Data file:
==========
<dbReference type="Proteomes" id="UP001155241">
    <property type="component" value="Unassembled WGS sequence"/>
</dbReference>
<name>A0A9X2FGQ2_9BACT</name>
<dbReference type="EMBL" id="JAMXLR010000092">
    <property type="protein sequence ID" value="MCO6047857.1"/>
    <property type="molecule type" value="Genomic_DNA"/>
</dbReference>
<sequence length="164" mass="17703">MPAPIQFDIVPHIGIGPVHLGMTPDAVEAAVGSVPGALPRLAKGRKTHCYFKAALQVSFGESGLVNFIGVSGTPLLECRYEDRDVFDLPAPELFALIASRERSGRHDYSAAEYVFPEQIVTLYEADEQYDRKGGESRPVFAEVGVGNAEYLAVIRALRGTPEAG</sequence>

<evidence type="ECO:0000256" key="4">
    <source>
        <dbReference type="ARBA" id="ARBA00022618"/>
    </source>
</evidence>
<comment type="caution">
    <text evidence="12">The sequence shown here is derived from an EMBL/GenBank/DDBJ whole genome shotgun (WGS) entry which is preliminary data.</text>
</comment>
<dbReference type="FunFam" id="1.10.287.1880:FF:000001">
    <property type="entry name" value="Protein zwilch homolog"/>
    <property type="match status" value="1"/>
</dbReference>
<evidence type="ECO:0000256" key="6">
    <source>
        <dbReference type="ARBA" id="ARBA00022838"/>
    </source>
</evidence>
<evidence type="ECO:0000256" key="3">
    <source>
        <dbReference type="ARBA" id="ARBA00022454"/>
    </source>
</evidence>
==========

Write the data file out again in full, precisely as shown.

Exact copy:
<dbReference type="Proteomes" id="UP001155241">
    <property type="component" value="Unassembled WGS sequence"/>
</dbReference>
<name>A0A9X2FGQ2_9BACT</name>
<dbReference type="EMBL" id="JAMXLR010000092">
    <property type="protein sequence ID" value="MCO6047857.1"/>
    <property type="molecule type" value="Genomic_DNA"/>
</dbReference>
<sequence length="164" mass="17703">MPAPIQFDIVPHIGIGPVHLGMTPDAVEAAVGSVPGALPRLAKGRKTHCYFKAALQVSFGESGLVNFIGVSGTPLLECRYEDRDVFDLPAPELFALIASRERSGRHDYSAAEYVFPEQIVTLYEADEQYDRKGGESRPVFAEVGVGNAEYLAVIRALRGTPEAG</sequence>

<evidence type="ECO:0000256" key="4">
    <source>
        <dbReference type="ARBA" id="ARBA00022618"/>
    </source>
</evidence>
<comment type="caution">
    <text evidence="12">The sequence shown here is derived from an EMBL/GenBank/DDBJ whole genome shotgun (WGS) entry which is preliminary data.</text>
</comment>
<dbReference type="FunFam" id="1.10.287.1880:FF:000001">
    <property type="entry name" value="Protein zwilch homolog"/>
    <property type="match status" value="1"/>
</dbReference>
<evidence type="ECO:0000256" key="6">
    <source>
        <dbReference type="ARBA" id="ARBA00022838"/>
    </source>
</evidence>
<evidence type="ECO:0000256" key="3">
    <source>
        <dbReference type="ARBA" id="ARBA00022454"/>
    </source>
</evidence>